December 2016: Preventive Medicine Reports
Diana Tasher, Lisa Rubin, Zachi Grossman, Itamar Grotto, Dikla Dahan, Yitzhak Berlowitz, Eli Somekh
Israel is a relatively rapidly growing country with a high fertility rate and a young population. These data emphasize the importance of an efficient and appropriate pediatric service for its population. Although the pediatric service in Israel has attained several achievements, such as a relatively low infant mortality, high vaccination rates, and a primary care service that is mainly based on licensed pediatricians, several challenges, such as overcoming inequalities in health care and health indices between different regions and different populations within the country and the provision of a more organized mental and dental health care service to children, need to be addressed...
October 2016: Journal of Pediatrics
Marie-Maude Geoffray, Marion Thevenet, Nicolas Georgieff
BACKGROUND: Autism Spectrum Disorder (ASD) is a complex neurodevelopmental trouble which prevents the child from socio-communicative interaction, and learning from his environment. Non-medical early intervention attempts to improve prognosis. We will review the main current hypothesis, intervention models and scientific supports about early intervention. METHODS: We conducted a search of the literature published on Medline between 2010 and 2015 related to intervention models provided to children with ASD aged less than 3 years...
September 2016: Psychiatria Danubina
Anshu Chittora, Hemant A Patil
Analysis of infants cries may help in identifying the needs of infants such as hunger, pain, sickness, etc and thereby develop a tool or possible mobile application that can help the parents in monitoring the needs of their infant. Analysis of cries of infants who are suffering from neurologic disorders and severe diseases, which can later on result in motor and mental handicap, may prove helpful in early diagnosis of pathologies and protect infants from such disorders. The development of an infant cry corpus is necessary for the analysis of infant cries and for the development of infant cry tools...
September 19, 2016: Journal of Voice: Official Journal of the Voice Foundation
Andrew M Briggs, Joanne E Jordan, Ilana N Ackerman, Sharon Van Doornum
OBJECTIVE: Recognising the need for a best-practice and consistent approach in providing care to women with rheumatoid arthritis (RA) in relation to (1) general health, (2) contraception, (3) conception and pregnancy, (4) breast feeding and (5) early parenting, we sought to achieve cross-discipline, clinical consensus on key messages and clinical practice behaviours in these 5 areas. DESIGN: 3-round eDelphi study. In round 1, panellists provided free-text responses to open-ended questions about care for women with RA across the 5 areas...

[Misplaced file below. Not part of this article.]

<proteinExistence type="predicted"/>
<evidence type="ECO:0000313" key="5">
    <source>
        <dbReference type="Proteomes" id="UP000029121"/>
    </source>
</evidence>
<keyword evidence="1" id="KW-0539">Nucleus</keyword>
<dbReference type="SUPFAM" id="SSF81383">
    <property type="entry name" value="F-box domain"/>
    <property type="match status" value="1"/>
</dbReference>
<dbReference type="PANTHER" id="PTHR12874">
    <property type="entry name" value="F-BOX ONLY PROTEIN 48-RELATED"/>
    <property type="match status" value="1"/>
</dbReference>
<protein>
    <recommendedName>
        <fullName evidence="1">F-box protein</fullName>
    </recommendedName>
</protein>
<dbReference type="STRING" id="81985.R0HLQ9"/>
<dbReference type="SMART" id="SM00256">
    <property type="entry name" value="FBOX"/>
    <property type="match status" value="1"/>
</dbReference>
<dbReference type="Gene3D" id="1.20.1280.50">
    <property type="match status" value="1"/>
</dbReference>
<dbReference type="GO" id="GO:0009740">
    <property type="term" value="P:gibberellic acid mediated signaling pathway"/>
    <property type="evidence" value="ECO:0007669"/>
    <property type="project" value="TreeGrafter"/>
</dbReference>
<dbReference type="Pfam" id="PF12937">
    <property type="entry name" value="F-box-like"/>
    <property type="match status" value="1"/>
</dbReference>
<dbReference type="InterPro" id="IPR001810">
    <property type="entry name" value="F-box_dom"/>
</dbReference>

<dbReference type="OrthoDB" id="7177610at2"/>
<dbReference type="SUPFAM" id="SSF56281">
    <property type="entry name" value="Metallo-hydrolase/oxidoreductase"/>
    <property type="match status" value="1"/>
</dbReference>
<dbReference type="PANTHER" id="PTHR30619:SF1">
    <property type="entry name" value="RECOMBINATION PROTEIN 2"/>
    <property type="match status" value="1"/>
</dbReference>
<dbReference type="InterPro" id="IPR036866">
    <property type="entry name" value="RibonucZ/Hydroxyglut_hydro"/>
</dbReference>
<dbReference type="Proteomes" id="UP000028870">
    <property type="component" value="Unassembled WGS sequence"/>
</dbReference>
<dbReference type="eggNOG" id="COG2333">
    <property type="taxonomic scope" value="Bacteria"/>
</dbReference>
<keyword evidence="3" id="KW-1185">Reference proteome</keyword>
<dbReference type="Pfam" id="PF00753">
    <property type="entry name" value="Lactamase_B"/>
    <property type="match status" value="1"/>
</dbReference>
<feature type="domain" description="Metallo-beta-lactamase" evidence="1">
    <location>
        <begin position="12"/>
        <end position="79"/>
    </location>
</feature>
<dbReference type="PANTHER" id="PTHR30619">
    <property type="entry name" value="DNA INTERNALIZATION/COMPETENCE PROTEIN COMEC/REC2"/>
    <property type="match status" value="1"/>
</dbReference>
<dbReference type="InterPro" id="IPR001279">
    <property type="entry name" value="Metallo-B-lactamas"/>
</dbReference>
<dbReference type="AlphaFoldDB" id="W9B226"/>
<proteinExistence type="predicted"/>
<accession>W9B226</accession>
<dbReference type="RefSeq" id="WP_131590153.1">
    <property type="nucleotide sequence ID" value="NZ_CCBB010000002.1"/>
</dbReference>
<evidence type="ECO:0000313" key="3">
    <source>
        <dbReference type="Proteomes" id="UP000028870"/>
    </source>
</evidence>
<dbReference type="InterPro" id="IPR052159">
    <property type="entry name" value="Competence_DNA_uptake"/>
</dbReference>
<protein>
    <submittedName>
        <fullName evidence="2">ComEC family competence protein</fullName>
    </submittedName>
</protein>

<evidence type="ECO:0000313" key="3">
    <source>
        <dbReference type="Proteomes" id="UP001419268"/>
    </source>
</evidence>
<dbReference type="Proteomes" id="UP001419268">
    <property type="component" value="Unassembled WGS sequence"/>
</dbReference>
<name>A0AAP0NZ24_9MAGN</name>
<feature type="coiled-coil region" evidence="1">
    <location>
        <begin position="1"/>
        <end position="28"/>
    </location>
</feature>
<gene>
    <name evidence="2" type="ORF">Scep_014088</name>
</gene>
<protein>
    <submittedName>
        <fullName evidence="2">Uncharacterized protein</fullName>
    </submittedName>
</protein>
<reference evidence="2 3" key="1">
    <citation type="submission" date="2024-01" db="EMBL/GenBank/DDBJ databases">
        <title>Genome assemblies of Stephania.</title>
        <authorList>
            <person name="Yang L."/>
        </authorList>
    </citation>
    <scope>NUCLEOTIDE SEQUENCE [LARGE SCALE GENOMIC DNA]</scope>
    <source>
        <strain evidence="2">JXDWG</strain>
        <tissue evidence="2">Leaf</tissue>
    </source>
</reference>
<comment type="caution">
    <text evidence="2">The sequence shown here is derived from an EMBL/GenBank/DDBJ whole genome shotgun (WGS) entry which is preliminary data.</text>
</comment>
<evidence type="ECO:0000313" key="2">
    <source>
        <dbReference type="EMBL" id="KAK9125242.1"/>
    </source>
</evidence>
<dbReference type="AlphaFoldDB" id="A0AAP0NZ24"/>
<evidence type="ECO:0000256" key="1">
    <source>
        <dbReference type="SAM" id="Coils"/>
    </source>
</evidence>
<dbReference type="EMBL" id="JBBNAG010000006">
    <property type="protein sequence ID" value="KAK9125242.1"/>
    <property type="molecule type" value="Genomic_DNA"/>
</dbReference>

September 15, 2016: BMJ Open
Peter J Neumann, Megan Farquhar, Colby L Wilkinson, Mackenzie Lowry, Marthe Gold
OBJECTIVES: To examine the extent to which recently published cost-utility analyses (cost-effectiveness analyses using quality-adjusted life-years to measure health benefits) have covered the leading health concerns in the US Department of Health and Human Services Healthy People 2020 report. METHODS: We examined data in the Tufts Medical Center Cost-Effectiveness Analysis Registry, a database containing 5000 published cost-utility analyses published in the MEDLINE literature through 2014...
September 15, 2016: American Journal of Public Health
David A Paul, Abiy Agiro, Matthew Hoffman, Cynthia Denemark, Anthony Brazen, Michael Pollack, Christiana Boehmer, Deborah Ehrenthal
BACKGROUND AND OBJECTIVE: In the first year of life, the rate of rehospitalization for infants has been shown to be between 4.4% and 9.5%. Reducing avoidable health care utilization is a population health priority. The goal of this study was to identify maternal and infant factors associated with rehospitalization and emergency department (ED) utilization in a cohort of newborn Medicaid recipients. METHODS: A longitudinal database was created by linking mother-infant dyads giving birth at a regional perinatal referral center with Delaware state Medicaid data...
October 2016: Hospital Pediatrics
Jihyun Emma Choi PhD, Sang-Bum Hong Md PhD, Kyung-Hyun Do Md PhD, Hwa Jung Kim Md PhD, Seockhoon Chung Md PhD, Eun Lee Md PhD, Jihyun Choi, Soo-Jong Hong
A large portion of the Korean population has been exposed to toxic humidifier disinfectants, and considering that the majority of the victims are infants, the magnitude of the damage is expected to be considerably larger than what has currently been revealed. The current victims are voicing problems caused by various diseases, including but not limited to lung, upper respiratory tract, cardiovascular, kidney, musculoskeletal, eye, and skin diseases, etc. However, there has been difficulty in gaining validation for these health problems and identifying causal relationships due to lack of evidence proving that toxic humidifier disinfectant is the specific causes of extrapulmonary diseases such as allergic rhinitis...
August 29, 2016: Environmental Health and Toxicology